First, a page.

Sweeping changes for casinos when tourism sector fully opens

Casino operations, one of the first activities barred by local authorities and hotels amid the COVID-19 pandemic and one of the hotel sector’s biggest attractions and revenue earners, will undergo sweeping changes when the tourism sector fully opens, including a requirement for guests to wear face masks and a requirement for hotels to provide a face mask if a guest is without one, according to the Bahamas Tourism Readiness and Recovery Committee’s plan, which calls for a certification agency to police the many new protocols being established.

According to the plan, casinos will also be required to take slot machines out of operation, in order to ensure that guests who are gaming are three to six feet away from one another.

The tourism sector plan was revealed yesterday during a press conference held by the Ministry of Tourism and Aviation (MOTA). The plan outlines in detail, protocols that will be put in place and strictly adhered to in order for the tourism sector to safely open on July 1.

The plan’s foreword explains: “The plan lays out good practices, proposes new protocols and includes key policy considerations to provide a road map for the government and tourism stakeholders to use as a guide to ready themselves for the imminent reopening of our internal and external borders to local and international travel and to re-enter the tourism market in a strategic manner, which considers health and safety pivotal to the sustained restoration of the Bahamian tourism economy.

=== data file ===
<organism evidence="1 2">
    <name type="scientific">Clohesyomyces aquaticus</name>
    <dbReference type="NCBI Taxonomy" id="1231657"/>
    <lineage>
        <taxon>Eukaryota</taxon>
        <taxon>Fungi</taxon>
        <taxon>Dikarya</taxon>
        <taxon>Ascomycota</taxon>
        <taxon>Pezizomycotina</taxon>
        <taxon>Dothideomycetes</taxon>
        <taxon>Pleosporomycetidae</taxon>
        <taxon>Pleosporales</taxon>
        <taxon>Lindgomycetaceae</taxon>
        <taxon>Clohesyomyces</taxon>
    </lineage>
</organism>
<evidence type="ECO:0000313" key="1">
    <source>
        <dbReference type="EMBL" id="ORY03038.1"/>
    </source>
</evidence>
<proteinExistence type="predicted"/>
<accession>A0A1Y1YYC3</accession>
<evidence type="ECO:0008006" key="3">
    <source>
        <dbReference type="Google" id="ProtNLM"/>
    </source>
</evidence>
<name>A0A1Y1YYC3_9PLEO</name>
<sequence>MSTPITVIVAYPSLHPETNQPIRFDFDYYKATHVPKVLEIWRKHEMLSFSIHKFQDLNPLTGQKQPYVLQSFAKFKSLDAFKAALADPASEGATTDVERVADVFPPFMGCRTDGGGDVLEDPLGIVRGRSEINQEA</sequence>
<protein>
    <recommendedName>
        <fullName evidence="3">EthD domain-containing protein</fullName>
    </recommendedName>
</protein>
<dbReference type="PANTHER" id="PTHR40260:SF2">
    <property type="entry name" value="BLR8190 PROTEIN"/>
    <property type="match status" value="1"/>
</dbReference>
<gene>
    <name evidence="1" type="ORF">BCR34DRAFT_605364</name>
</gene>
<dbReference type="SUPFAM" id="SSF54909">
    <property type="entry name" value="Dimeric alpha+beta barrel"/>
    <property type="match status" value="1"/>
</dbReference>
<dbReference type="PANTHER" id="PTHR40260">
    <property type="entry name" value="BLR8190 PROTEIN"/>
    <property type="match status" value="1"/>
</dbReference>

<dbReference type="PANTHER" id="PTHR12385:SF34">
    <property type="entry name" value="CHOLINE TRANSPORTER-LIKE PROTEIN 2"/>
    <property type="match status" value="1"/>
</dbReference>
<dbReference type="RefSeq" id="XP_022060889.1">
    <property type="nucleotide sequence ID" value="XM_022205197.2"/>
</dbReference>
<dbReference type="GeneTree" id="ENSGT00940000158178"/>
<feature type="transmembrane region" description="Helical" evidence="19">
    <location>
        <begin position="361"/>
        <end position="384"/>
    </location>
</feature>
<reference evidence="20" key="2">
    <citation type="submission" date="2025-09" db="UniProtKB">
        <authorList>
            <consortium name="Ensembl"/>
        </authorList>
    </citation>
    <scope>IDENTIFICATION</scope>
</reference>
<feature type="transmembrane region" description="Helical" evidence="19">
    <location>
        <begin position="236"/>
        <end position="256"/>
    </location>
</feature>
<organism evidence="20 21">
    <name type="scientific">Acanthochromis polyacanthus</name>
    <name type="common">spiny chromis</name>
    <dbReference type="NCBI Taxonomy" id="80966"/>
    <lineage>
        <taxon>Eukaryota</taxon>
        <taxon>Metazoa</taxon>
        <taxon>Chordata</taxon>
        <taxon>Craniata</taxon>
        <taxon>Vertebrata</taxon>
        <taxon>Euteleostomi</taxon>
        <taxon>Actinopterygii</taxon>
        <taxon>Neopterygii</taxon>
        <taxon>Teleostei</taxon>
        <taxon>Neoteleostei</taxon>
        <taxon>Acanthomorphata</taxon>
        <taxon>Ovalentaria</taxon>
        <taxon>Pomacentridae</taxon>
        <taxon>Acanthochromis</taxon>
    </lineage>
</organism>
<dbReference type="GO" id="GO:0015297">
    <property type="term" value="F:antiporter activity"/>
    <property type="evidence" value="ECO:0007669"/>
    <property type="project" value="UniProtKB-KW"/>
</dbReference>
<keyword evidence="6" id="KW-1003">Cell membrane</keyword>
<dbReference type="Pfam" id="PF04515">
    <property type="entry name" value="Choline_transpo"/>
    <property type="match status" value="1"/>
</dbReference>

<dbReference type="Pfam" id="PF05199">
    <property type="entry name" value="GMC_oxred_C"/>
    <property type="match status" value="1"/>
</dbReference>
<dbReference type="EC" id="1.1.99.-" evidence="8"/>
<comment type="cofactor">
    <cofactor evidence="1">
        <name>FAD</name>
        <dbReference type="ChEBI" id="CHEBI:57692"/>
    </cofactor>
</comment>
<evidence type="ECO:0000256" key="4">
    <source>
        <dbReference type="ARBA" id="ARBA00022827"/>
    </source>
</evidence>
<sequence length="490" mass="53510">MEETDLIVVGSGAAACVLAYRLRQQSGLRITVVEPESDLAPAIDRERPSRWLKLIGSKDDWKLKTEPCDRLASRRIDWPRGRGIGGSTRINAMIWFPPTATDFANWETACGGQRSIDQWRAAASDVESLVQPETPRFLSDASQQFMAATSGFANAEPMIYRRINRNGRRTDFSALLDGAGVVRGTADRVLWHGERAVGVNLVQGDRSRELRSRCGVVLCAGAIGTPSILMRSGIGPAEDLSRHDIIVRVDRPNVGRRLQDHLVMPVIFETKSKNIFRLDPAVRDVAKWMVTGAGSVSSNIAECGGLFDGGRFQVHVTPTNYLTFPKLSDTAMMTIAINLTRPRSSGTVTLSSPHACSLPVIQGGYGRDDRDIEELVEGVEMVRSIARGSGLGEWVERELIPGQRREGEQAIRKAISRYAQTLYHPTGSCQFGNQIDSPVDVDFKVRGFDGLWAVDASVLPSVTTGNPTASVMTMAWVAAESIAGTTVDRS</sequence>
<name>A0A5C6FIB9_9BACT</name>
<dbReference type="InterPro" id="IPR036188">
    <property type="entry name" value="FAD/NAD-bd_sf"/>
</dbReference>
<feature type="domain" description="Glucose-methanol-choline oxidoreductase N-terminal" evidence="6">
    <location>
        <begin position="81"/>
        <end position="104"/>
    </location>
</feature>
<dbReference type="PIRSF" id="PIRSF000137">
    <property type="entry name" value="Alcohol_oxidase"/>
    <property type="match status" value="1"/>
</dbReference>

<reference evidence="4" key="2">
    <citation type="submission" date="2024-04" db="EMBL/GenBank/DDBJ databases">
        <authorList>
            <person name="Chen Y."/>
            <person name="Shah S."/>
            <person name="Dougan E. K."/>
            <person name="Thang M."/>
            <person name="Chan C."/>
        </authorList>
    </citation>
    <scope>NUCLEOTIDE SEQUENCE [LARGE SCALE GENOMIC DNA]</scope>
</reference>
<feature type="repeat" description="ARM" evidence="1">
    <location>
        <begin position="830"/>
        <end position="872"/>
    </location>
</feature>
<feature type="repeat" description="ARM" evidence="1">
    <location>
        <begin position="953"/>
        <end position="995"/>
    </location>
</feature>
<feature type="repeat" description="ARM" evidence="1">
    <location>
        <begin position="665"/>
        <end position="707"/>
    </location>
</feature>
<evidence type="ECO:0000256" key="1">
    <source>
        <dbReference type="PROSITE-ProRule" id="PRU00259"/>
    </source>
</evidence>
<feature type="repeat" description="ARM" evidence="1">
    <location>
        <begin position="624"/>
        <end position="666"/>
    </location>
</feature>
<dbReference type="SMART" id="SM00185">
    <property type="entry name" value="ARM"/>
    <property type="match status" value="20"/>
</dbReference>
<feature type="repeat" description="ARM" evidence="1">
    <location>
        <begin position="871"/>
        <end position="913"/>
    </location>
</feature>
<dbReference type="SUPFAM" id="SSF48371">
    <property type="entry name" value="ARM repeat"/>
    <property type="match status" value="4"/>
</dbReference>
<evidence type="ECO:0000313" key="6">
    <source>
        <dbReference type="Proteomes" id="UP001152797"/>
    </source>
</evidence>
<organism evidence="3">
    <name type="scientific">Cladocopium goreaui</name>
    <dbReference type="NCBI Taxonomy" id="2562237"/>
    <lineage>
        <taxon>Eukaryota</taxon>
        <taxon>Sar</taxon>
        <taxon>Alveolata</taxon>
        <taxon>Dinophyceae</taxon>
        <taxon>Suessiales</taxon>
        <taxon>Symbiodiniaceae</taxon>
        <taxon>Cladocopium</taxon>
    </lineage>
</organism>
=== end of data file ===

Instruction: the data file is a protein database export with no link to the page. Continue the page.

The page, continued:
“The plan is comprised of reports from many subcommittees from the broad range of tourism sector groups and is close to completion. It will be given to the government for it to provide support to public and private sector entities, as the country looks toward reopening this critical economic sector.”

The certification agency, according to the plan, is expected to work with the MOTA, Ministry of Health and other agencies “to ensure applicable tourism-related entities, self-employed individuals, hotels, restaurants and other tourism touch points have in place and adhere to on an ongoing basis, the government-approved comprehensive health and safety guidelines, practices and protocols”.

The plan explains that this new certification process will be incorporated into existing licensing procedures for tourism sector businesses.

Much of the plan calls for increased sanitization and COVID-19 screening protocols, but also calls for potential business-limiting changes for tourism sector participants like those hotels that operate casinos.

In the plan, taxi operators are asked to reduce their maximum number of passengers by 50 percent. Their customers are required to wear face masks during their entire ride.

“Sedans should only have passengers in the rear seat with a maximum of two persons and SUVs with a maximum of four persons,” the plan states.

“Plexiglass is recommended for taxis to provide a partition between the driver and passenger where possible. Passengers should not ride in the front seat.”

Jitneys and tour operators are also being asked to reduce their capacity by 50 percent.

Transportation industry policy considerations being mulled are suspending licensing and inspection fees until October; reducing or deferring road traffic fees and airport fees; waiving the duty on sprayers and disinfectants or allowing access to purchase from government suppliers; and providing drivers with periodic COVID-19 testing given their high exposure risk.

Much of the plan for tourism industry stakeholders calls for signage pertaining to physical distancing and sanitation to be posted and calls for those in the industry to be vigilant in looking out for anyone showing signs of COVID-19 symptoms.

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Chester Robards

Chester Robards rejoined The Nassau Guardian in November 2017 as a senior business reporter. He has covered myriad topics and events for The Nassau Guardian. Education: Florida International University, BS in Journalism

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